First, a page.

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Wednesday, 15 May, 2002, 11:01 GMT 12:01 UK
Carter's speech to Cubans
Former US President Jimmy Carter has delivered a historic speech at Havana University in which he called on America to lift its end its 40-year trade embargo on Cuba. The following are excerpts from the speech.
Since [the Cuban revolution in 1959], our nations have followed different philosophical and political paths.
The hard truth is that neither the United States nor Cuba has managed to define a positive and beneficial relationship. Will this new century find our neighbouring people living in harmony and friendship?
Our two nations have been trapped in a destructive state of belligerence for 42 years, and it is time for us to change our relationship and the way we think and talk about each other. Because the United States is the most powerful nation, we should take the first step.
First, my hope is that Congress will soon act to permit unrestricted travel between the United States and Cuba, establish open trading relationships, and repeal the embargo.
The embargo freezes the existing impasse, induces anger and resentment, restricts the freedoms of US citizens, and makes it difficult for us to exchange ideas and respect.
Second, I hope that Cuba and the United States can resolve the 40-year-old property disputes with some creativity.
I propose that our two countries establish a blue-ribbon commission to address the legitimate concerns of all sides in a positive and constructive manner.
Third, some of those who left this beautiful island have demonstrated vividly that the key to a flourishing economy is to use individual entrepreneurial skills. But many Cubans in South Florida remain angry over their departure and their divided families. We need to define a future so they can serve as a bridge of reconciliation between Cuba and the United States.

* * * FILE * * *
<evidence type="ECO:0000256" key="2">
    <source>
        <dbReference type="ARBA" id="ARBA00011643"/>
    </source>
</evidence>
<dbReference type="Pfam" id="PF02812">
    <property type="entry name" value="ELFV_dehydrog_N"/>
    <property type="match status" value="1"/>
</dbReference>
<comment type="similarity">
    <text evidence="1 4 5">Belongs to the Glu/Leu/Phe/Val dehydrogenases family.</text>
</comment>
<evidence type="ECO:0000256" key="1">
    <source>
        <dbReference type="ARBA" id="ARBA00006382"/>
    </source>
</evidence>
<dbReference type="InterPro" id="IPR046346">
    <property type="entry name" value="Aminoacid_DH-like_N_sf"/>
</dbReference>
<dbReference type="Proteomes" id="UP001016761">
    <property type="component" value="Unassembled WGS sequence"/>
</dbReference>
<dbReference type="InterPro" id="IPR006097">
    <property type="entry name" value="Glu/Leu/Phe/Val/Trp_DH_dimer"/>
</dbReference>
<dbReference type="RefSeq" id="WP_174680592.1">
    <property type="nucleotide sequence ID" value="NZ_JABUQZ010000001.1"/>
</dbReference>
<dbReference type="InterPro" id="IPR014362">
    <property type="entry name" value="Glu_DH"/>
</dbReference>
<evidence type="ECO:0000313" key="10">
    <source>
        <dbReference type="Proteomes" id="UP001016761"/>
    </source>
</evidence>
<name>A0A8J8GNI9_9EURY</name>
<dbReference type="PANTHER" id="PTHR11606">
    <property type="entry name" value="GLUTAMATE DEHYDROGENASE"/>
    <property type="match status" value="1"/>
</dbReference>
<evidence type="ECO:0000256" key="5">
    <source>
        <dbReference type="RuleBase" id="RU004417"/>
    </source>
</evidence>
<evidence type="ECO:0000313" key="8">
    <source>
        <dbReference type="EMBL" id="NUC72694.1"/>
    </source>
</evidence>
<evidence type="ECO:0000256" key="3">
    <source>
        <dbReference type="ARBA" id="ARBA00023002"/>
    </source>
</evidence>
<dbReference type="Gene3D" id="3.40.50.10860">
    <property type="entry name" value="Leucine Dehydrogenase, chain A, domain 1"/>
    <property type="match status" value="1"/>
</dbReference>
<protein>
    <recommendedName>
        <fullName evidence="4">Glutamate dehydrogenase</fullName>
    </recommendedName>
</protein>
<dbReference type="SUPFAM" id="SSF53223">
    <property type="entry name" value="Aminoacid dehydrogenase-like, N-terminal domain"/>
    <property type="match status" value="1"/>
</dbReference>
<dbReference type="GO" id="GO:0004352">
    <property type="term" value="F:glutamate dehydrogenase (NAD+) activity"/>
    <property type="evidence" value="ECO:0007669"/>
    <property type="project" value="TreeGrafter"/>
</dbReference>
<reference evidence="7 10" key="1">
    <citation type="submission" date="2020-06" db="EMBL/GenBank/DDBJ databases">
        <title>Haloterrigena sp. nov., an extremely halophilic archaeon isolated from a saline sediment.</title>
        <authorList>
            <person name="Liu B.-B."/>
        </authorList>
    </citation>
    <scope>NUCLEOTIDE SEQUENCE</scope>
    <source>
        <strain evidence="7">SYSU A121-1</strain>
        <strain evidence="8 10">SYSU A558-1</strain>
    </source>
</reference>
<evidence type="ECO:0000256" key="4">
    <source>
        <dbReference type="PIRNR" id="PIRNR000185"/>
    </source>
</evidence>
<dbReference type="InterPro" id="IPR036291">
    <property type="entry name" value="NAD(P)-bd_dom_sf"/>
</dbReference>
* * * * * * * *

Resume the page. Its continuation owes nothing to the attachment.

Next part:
Are such normal relationships possible? I believe they are.
Cuba has adopted a socialist government where one political party dominates, and people are not permitted to organize any opposition movements.
My nation is hardly perfect in human rights. A very large number of our citizens are incarcerated in prison, and there is little doubt that the death penalty is imposed most harshly on those who are poor, black or mentally ill.
For more than a quarter-century, we have struggled unsuccessfully to guarantee the basic right of universal health care for our people. Still, guaranteed civil liberties offer every citizen an opportunity to change these laws.
That fundamental right is also guaranteed to Cubans.
It is gratifying to note that Articles 63 and 88 of your constitution allows citizens to petition the National Assembly to permit a referendum to change laws if 10,000 or more citizens sign it.
I am informed that such an effort, called the Varela Project, has gathered sufficient signatures and has presented such a petition to the National Assembly. When Cubans exercise this freedom to change laws peacefully by a direct vote, the world will see that Cubans, and not foreigners, will decide the future of this country.
'Reach across the divide'
Cuba has superb systems of healthcare and universal education, but last month most Latin American governments joined a majority in the United Nations Human Rights Commission in calling on Cuba to meet universally accepted standards in civil liberties.
Public opinion surveys show that a majority of people in the US would like to see the economic embargo ended, normal travel between our two countries, friendship between our people, and Cuba to be welcomed into the community of democracies in the Americas.
At the same time, most of my fellow citizens believe that the issues of economic and political freedom need to be addressed by the Cuban people.
After 43 years of animosity, we hope that someday soon you can reach across the great divide that separates our two countries and say: "We are ready to join the community of democracies." And I hope that Americans will soon open our arms to you and say: "We welcome you as our friends."
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